This is really no problem, because bullets are designed for this action. BUT... they are NOT designed to endure this action repeatedly. Each time you chamber a round, you are putting pressure on the bullet and, ever so slightly, adjusting its position in the casing. How many times can you do this with a round before it creates a misfire? The answer is dependent on each individual round.
The policy I trained my officers to follow was to ALWAYS replace the round that had been in the chamber. In other words, if you are going to change from duty ammunition to practice rounds at the range, get rid of the round that was previously in your chamber. You could fire it for practice while doing your training. If you are cleaning your firearm, you can toss that chambered round into a specially designated box for practice later. Either way, you should NEVER rely on that round again.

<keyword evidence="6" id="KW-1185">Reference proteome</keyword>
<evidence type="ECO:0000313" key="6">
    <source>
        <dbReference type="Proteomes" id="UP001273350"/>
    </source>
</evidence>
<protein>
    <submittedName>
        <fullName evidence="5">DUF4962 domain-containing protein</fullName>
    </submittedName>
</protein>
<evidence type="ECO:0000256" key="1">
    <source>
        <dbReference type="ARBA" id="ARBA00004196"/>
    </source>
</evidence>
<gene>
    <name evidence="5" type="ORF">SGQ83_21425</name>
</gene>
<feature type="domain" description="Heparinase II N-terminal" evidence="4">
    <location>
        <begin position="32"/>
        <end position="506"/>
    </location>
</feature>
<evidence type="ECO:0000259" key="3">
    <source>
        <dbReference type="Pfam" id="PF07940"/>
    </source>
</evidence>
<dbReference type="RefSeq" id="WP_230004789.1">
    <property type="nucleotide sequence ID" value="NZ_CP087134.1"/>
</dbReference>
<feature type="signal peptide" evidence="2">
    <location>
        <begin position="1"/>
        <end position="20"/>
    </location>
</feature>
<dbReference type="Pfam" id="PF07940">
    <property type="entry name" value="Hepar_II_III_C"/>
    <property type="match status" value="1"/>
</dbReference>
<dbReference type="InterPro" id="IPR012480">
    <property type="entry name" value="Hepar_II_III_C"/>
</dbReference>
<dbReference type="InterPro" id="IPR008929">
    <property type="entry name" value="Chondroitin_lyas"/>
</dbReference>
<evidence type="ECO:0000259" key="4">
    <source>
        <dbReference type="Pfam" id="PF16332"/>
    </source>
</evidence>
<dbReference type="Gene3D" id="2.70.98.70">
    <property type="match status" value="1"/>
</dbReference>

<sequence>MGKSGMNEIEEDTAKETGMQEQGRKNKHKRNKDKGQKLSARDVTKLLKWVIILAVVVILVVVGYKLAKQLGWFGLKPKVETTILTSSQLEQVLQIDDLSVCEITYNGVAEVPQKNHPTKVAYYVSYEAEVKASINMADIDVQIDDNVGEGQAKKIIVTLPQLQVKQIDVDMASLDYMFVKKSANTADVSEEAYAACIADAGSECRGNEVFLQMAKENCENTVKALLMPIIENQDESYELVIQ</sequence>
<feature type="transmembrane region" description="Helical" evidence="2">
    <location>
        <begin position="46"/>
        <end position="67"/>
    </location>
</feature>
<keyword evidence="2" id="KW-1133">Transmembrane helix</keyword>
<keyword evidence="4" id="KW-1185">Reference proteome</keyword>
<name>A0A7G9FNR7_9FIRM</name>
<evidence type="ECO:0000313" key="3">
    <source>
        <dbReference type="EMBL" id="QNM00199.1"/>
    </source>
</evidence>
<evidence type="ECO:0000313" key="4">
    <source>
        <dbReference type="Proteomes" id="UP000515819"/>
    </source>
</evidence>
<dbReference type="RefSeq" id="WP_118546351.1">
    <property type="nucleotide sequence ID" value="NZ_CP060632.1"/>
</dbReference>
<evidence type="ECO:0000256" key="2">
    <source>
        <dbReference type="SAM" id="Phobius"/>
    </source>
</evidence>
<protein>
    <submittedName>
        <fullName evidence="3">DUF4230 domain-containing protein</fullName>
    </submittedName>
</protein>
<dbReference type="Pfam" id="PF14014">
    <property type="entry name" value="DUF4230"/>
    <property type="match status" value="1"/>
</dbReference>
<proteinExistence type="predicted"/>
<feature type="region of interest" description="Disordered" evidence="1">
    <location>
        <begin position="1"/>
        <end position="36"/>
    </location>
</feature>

A good rule to follow is to replace all of your defense rounds once a year. Your ammunition in your magazine would probably last ten years or more without any problems. But are you willing to bet your life on it?